In this era of generation rent, political inertia in affordable house building has caused a psychological shift in the home is where the heart is ideal. A troubling sense of unease now resides behind closed doors. Reflecting on this disorientating dislocation, by picking over treasured knick-knacks, considering family histories, looking forwards at sci-fi solutions or clinging to the wreckage of lost utopias, Home Time asks its artists to make responses to the objects which they surround themselves with.
Alex Michon uses broken glass as a metaphor for impermanence, unease and the domestic chaos caused by using her flat as both home and studio. Utilising, furniture, text and discarded dresses she proposes an elegy for the ever-declining belief in and provision of sustainable social housing.
Kate Murdoch is an artist whose work reflects a fascination with the passage of time, the permanence of objects and the fragility of existence. It is human nature to surround ourselves with objects; they provide us with a sense of self and reveal our connections to the wider world. Often loaded with meaning, objects reflect both our internal emotional world and the external image we present to others. From the mundane to the meaningful, they are steeped in social and political history and part of our identity.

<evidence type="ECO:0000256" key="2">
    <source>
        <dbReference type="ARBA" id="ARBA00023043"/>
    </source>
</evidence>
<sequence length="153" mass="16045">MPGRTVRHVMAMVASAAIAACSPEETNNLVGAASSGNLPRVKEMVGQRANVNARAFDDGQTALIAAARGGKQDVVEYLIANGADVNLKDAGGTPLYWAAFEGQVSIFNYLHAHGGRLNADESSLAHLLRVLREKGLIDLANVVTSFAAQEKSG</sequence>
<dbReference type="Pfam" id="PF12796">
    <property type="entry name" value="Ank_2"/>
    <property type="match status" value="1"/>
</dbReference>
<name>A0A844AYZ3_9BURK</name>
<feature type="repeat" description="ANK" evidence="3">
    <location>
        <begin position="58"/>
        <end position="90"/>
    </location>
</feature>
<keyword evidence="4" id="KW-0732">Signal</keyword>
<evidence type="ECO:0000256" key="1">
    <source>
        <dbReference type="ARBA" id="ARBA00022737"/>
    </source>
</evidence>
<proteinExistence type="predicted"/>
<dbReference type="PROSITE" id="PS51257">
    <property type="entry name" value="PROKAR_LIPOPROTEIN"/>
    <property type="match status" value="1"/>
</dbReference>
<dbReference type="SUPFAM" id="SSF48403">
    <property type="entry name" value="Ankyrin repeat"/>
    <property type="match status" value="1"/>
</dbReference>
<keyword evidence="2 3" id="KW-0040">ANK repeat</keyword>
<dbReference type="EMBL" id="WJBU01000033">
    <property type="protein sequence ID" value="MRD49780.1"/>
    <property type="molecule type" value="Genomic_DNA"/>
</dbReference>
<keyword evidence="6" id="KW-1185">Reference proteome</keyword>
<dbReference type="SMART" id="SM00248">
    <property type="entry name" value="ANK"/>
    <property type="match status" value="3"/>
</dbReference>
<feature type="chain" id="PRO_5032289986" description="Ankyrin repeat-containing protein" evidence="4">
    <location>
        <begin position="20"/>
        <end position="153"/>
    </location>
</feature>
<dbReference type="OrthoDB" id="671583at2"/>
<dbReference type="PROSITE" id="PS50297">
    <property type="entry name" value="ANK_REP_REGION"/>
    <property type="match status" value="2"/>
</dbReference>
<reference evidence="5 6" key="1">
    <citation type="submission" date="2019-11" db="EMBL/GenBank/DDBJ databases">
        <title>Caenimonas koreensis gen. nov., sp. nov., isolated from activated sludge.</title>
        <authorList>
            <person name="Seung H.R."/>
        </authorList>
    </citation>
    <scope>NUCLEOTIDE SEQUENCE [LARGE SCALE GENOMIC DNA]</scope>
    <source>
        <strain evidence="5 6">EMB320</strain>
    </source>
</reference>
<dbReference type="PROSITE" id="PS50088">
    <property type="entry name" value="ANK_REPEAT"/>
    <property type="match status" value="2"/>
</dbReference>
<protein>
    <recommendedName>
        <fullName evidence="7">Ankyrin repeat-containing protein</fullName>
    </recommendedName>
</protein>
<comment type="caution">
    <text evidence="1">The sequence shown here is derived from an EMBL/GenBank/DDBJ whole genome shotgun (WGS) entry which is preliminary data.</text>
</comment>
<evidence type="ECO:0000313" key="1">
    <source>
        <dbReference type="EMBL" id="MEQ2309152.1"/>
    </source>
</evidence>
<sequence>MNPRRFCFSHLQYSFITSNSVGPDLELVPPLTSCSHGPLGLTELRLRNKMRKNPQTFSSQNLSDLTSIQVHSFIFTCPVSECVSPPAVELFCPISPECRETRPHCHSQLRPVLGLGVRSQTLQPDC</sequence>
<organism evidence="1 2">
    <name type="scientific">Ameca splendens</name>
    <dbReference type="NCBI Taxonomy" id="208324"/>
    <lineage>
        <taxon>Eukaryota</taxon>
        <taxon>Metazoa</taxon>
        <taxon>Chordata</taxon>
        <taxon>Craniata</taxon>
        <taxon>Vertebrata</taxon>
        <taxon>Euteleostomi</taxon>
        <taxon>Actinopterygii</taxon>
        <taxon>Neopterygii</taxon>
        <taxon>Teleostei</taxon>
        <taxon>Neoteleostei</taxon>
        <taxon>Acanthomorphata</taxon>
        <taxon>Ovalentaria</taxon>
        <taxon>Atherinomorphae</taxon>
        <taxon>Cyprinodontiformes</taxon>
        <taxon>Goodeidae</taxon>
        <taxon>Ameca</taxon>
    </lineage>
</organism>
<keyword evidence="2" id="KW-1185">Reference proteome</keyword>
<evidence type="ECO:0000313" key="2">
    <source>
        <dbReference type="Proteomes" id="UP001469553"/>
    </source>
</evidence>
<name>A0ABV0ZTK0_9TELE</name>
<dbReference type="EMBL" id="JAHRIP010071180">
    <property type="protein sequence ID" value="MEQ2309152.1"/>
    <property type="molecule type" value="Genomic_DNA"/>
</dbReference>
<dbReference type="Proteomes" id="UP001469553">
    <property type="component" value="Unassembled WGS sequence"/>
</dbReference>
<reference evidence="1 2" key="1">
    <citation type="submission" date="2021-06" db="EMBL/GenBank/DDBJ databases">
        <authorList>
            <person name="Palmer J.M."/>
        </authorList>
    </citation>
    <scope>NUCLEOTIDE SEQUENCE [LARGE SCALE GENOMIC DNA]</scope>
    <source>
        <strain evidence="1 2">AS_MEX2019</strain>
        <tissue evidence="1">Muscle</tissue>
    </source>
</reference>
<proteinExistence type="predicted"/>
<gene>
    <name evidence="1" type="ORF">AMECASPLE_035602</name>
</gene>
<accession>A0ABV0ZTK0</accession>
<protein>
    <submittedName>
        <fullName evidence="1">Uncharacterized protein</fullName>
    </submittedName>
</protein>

Alex Pearl makes mini epic films, video installations, games, photographs, objects, blogs and books with his work nodding toward the structures and images of science fiction and the idea of the artist as evil-genius or crackpot-scientist. For Home Time he looks at the futurist visions of Tex Avery and Le Corbusier. Pearl is currently studying for a PhD that looks at a New Materialist take on mechanical breakdown and anthropomorphism.
Corinna Spencer’s work centres on obsessive love, death and mourning, explored through intimate portraits. For Home Time Spencer looks back at her own family, who are currently scattered over two countries, and in particular her mother. This dispersed family has led to a sense of impermanence and searching for home which feeds Spencer’s compulsion to look backwards to a deceptively simple past.